But the Lunzu children were not that complicated on Saturday. In fact, they merely answered questions, based on biblical verses that were read out to them on the day.
“Next year, you must have hope,” says evangelist Banda, asking the children to, instead of holding grudges, keep space in their hearts for the residence of Jesus Christ, the little baby the world eagerly awaited on Christmas.
However, the pains of 2017 were not lost on another child, Luisa, who said, at seven years old, she has already known orphanhood because her mother died in February.
“And I know how it feels to be hungry. I do not want to be hungry for long periods on end again in 2018,” she says.
Edward Chaka, People’s Federation for National Peace and Development (Pefenap) Executive Director— whose organisation organised what it dubbed the Children’s Party in collaboration with Top Hill Ministries— says children can be a mirror of what is going on in society; hence, they should be engaged through child-focused events to shed light on what is happening in their “little worlds”.
“Whatever points children raise must be taken into consideration,” Chaka says.
He has a good example.
“Five to six years ago, when we organised a Children’s Party in Group Village Headman Chimtumbira’s area, Traditional Authority Kuntaja, in Blantyre District, we distributed to each child five kilogrammes of maize flour which had been donated to us by Bakhressa Grain Milling, as well as other donations from Fadamz Rice, Arkay Plastics, Universal Industries Limited, among others.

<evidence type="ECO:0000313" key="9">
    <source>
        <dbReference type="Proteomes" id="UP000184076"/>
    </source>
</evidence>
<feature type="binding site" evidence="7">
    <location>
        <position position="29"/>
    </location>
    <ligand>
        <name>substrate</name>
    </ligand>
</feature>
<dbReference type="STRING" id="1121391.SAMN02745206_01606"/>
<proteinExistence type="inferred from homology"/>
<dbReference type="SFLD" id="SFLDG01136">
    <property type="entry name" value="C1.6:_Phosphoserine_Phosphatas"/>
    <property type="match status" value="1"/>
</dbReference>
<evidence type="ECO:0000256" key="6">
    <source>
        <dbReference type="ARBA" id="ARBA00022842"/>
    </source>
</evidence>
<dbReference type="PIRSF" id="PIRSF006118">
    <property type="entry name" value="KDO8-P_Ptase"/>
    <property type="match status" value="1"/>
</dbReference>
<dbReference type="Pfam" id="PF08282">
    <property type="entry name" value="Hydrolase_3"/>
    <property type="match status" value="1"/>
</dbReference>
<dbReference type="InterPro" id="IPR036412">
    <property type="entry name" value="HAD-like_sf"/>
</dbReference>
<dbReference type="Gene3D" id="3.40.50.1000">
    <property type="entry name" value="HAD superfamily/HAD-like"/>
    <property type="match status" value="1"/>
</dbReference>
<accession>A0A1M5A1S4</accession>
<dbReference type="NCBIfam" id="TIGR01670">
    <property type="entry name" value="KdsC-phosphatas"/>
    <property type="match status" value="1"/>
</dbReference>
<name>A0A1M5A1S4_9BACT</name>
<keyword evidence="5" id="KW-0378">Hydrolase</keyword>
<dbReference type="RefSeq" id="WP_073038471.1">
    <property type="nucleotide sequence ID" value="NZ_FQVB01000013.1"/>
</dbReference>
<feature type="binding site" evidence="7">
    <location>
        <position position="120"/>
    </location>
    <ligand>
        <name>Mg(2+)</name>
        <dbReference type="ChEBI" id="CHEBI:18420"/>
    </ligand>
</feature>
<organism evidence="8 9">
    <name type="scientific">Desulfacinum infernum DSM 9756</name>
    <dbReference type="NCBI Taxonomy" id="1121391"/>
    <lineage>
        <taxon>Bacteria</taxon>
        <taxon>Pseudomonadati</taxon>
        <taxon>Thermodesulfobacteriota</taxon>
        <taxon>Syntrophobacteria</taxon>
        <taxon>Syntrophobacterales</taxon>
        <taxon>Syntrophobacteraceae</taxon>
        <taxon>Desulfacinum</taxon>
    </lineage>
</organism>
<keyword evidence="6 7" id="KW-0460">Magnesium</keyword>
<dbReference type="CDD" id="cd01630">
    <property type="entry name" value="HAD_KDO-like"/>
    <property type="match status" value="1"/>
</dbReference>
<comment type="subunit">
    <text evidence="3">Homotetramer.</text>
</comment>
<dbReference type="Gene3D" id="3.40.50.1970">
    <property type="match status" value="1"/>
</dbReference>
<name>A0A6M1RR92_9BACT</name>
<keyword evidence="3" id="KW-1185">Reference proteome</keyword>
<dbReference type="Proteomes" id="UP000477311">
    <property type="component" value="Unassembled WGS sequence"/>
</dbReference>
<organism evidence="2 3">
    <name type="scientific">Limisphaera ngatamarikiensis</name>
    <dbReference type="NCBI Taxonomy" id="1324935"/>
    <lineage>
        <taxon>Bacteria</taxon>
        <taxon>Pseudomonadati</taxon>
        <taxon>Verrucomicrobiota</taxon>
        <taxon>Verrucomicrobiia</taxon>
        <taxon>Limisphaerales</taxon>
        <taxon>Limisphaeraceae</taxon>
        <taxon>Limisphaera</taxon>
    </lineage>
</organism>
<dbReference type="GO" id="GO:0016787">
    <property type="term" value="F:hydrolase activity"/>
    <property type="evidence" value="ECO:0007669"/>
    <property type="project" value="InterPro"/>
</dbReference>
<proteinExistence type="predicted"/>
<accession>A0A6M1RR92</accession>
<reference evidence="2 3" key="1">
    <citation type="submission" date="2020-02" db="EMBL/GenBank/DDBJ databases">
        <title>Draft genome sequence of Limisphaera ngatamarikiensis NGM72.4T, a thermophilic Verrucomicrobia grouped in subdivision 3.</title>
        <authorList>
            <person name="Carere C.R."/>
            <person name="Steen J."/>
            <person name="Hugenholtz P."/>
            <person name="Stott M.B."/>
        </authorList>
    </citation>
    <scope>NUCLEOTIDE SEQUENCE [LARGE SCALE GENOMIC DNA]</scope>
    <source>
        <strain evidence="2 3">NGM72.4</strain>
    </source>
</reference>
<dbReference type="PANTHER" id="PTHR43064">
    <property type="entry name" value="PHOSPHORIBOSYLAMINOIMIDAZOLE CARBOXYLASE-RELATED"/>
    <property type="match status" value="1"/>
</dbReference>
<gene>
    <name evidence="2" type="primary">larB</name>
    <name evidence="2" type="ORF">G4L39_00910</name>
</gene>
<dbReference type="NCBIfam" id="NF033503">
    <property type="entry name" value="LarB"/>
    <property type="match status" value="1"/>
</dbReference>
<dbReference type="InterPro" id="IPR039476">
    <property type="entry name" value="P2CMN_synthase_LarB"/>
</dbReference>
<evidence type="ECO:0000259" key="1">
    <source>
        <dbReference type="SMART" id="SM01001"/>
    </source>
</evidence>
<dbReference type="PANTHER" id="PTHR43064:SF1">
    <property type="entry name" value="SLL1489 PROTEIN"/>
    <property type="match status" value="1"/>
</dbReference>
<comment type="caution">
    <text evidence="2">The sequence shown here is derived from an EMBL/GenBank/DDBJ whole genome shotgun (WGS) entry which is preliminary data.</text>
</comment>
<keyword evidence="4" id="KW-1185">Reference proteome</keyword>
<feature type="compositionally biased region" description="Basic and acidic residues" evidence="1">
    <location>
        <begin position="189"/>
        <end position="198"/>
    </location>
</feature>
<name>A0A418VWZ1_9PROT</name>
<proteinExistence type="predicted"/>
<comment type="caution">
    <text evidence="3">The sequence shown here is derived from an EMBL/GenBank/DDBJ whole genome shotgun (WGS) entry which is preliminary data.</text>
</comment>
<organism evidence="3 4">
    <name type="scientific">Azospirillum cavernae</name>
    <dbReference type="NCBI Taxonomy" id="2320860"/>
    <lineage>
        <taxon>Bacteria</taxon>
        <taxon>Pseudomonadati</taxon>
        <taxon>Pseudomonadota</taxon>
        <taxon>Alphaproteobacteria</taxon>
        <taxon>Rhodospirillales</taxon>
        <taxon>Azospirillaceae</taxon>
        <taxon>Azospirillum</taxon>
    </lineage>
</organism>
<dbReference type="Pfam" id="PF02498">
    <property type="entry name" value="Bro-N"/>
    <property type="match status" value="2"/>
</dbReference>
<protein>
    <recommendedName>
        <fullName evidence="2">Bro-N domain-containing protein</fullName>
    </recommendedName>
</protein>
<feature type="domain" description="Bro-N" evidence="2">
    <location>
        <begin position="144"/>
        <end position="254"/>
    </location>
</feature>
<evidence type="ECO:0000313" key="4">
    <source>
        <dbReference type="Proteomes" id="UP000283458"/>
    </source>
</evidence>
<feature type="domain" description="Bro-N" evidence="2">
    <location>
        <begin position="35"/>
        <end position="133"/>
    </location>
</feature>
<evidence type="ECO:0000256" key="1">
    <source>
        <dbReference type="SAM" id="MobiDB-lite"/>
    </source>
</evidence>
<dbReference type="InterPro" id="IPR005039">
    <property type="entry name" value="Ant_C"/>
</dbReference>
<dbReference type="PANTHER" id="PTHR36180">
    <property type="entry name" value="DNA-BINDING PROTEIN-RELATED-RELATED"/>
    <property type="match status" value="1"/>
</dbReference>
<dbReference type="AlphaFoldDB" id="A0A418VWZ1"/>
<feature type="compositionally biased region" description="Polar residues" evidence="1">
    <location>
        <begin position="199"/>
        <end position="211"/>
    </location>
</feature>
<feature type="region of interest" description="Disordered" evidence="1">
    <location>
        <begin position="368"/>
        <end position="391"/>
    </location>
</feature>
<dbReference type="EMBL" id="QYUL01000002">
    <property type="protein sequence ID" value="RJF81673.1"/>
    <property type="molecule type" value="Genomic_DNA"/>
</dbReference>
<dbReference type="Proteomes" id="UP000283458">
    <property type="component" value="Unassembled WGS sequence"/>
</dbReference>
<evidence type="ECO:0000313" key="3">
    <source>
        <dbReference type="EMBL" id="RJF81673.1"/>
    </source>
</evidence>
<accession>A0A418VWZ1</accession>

“During presentation of the items we had— among them maize flour, rice, fizzy drinks, snacks— the children asked us why we were giving the food items to them only, leaving out their parents. When we inquired, we learned, with sadness, that there was hunger in the area and that most people were surviving on mangoes and roots. Group Village Headman Chimtumbira herself confirmed at the time that there was hunger in the area and that people were appealing for help.
“We, therefore, benefitted from our interaction with children and were able to inform the country that hundreds of people in Chileka were facing starvation due to hunger. We, therefore, value interactions with children because, apart from the Children’s Parliament, children seldom get opportunities to interact with people who may be of help, or inform national policy— the mistaken conception being that children are leaders of tomorrow. No, children can contribute towards the creation of a better world of tomorrow today,” Chaka says.
Chaka, therefore, says Pefenap will continue to engage children and, where necessary, offer amenities, courtesy of private sector players who contribute to making children’s lives meaningful
Indeed, the United Nations Children’s Fund, in a document titled ‘Child and Youth Participation Strategy’, observes that “over the past 10 to 15 years, child rights and youth welfare agencies have done much to promote children’s participation. At the same time, child participation in society and programmes has remained patchy at best”.
It adds: “Participation is a fundamental human right, which affirms children as rights holders entitled to demand their own rights”, adding that this can best be done when children have access to the information they need to survive, develop and protect themselves; express their views and are being listened to; are able to form and join associations that promote and demand children’s development, survival and protection”, among others.
The hope is that, a nation so used to listening to the views of old people who might, as well, have had enough of life may turn the corner and start listening to children.